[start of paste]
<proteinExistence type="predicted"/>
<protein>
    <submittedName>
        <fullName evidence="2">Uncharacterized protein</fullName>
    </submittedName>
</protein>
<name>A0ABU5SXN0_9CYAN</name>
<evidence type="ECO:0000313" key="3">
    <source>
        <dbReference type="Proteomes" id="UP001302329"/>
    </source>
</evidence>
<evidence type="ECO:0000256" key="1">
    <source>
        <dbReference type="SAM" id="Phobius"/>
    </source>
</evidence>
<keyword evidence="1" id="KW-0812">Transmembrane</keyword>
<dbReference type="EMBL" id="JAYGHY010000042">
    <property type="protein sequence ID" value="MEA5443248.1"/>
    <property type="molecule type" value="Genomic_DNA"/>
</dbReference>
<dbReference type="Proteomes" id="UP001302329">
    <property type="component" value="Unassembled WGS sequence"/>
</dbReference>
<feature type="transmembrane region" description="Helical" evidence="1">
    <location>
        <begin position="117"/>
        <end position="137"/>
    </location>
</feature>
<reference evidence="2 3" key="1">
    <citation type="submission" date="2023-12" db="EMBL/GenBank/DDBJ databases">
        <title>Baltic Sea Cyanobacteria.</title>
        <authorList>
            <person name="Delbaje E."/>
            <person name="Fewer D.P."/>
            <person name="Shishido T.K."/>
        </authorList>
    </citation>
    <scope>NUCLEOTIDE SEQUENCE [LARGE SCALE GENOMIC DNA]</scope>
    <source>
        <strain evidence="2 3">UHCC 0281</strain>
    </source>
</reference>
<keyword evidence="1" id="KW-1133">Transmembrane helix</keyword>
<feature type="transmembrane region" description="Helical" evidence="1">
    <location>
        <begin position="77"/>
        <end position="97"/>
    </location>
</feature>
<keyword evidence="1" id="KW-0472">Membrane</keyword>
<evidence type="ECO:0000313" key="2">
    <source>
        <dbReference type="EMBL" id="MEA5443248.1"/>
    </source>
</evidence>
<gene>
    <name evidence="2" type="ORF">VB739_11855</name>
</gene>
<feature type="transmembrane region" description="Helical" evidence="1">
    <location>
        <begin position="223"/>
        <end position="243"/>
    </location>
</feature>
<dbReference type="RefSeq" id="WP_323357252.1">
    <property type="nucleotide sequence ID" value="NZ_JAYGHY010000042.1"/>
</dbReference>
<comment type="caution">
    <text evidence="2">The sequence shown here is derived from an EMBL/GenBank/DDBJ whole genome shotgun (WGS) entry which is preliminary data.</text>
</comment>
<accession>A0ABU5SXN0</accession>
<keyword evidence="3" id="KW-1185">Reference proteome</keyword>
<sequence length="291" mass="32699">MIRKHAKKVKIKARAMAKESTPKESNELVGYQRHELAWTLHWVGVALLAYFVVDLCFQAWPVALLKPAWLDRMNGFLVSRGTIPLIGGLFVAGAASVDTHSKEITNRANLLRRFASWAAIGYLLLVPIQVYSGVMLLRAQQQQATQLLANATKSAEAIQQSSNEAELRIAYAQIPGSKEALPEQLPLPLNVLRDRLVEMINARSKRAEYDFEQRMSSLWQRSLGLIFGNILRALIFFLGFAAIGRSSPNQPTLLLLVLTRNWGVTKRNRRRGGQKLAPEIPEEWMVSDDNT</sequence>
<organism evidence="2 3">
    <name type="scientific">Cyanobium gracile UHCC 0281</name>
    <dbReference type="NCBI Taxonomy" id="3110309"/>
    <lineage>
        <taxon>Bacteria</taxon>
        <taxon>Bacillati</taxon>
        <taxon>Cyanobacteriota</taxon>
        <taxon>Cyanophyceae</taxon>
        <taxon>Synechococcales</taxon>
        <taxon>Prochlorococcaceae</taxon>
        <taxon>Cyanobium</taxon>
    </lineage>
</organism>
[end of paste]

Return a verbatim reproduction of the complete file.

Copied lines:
<proteinExistence type="predicted"/>
<protein>
    <submittedName>
        <fullName evidence="2">Uncharacterized protein</fullName>
    </submittedName>
</protein>
<name>A0ABU5SXN0_9CYAN</name>
<evidence type="ECO:0000313" key="3">
    <source>
        <dbReference type="Proteomes" id="UP001302329"/>
    </source>
</evidence>
<evidence type="ECO:0000256" key="1">
    <source>
        <dbReference type="SAM" id="Phobius"/>
    </source>
</evidence>
<keyword evidence="1" id="KW-0812">Transmembrane</keyword>
<dbReference type="EMBL" id="JAYGHY010000042">
    <property type="protein sequence ID" value="MEA5443248.1"/>
    <property type="molecule type" value="Genomic_DNA"/>
</dbReference>
<dbReference type="Proteomes" id="UP001302329">
    <property type="component" value="Unassembled WGS sequence"/>
</dbReference>
<feature type="transmembrane region" description="Helical" evidence="1">
    <location>
        <begin position="117"/>
        <end position="137"/>
    </location>
</feature>
<reference evidence="2 3" key="1">
    <citation type="submission" date="2023-12" db="EMBL/GenBank/DDBJ databases">
        <title>Baltic Sea Cyanobacteria.</title>
        <authorList>
            <person name="Delbaje E."/>
            <person name="Fewer D.P."/>
            <person name="Shishido T.K."/>
        </authorList>
    </citation>
    <scope>NUCLEOTIDE SEQUENCE [LARGE SCALE GENOMIC DNA]</scope>
    <source>
        <strain evidence="2 3">UHCC 0281</strain>
    </source>
</reference>
<keyword evidence="1" id="KW-1133">Transmembrane helix</keyword>
<feature type="transmembrane region" description="Helical" evidence="1">
    <location>
        <begin position="77"/>
        <end position="97"/>
    </location>
</feature>
<keyword evidence="1" id="KW-0472">Membrane</keyword>
<evidence type="ECO:0000313" key="2">
    <source>
        <dbReference type="EMBL" id="MEA5443248.1"/>
    </source>
</evidence>
<gene>
    <name evidence="2" type="ORF">VB739_11855</name>
</gene>
<feature type="transmembrane region" description="Helical" evidence="1">
    <location>
        <begin position="223"/>
        <end position="243"/>
    </location>
</feature>
<dbReference type="RefSeq" id="WP_323357252.1">
    <property type="nucleotide sequence ID" value="NZ_JAYGHY010000042.1"/>
</dbReference>
<comment type="caution">
    <text evidence="2">The sequence shown here is derived from an EMBL/GenBank/DDBJ whole genome shotgun (WGS) entry which is preliminary data.</text>
</comment>
<accession>A0ABU5SXN0</accession>
<keyword evidence="3" id="KW-1185">Reference proteome</keyword>
<sequence length="291" mass="32699">MIRKHAKKVKIKARAMAKESTPKESNELVGYQRHELAWTLHWVGVALLAYFVVDLCFQAWPVALLKPAWLDRMNGFLVSRGTIPLIGGLFVAGAASVDTHSKEITNRANLLRRFASWAAIGYLLLVPIQVYSGVMLLRAQQQQATQLLANATKSAEAIQQSSNEAELRIAYAQIPGSKEALPEQLPLPLNVLRDRLVEMINARSKRAEYDFEQRMSSLWQRSLGLIFGNILRALIFFLGFAAIGRSSPNQPTLLLLVLTRNWGVTKRNRRRGGQKLAPEIPEEWMVSDDNT</sequence>
<organism evidence="2 3">
    <name type="scientific">Cyanobium gracile UHCC 0281</name>
    <dbReference type="NCBI Taxonomy" id="3110309"/>
    <lineage>
        <taxon>Bacteria</taxon>
        <taxon>Bacillati</taxon>
        <taxon>Cyanobacteriota</taxon>
        <taxon>Cyanophyceae</taxon>
        <taxon>Synechococcales</taxon>
        <taxon>Prochlorococcaceae</taxon>
        <taxon>Cyanobium</taxon>
    </lineage>
</organism>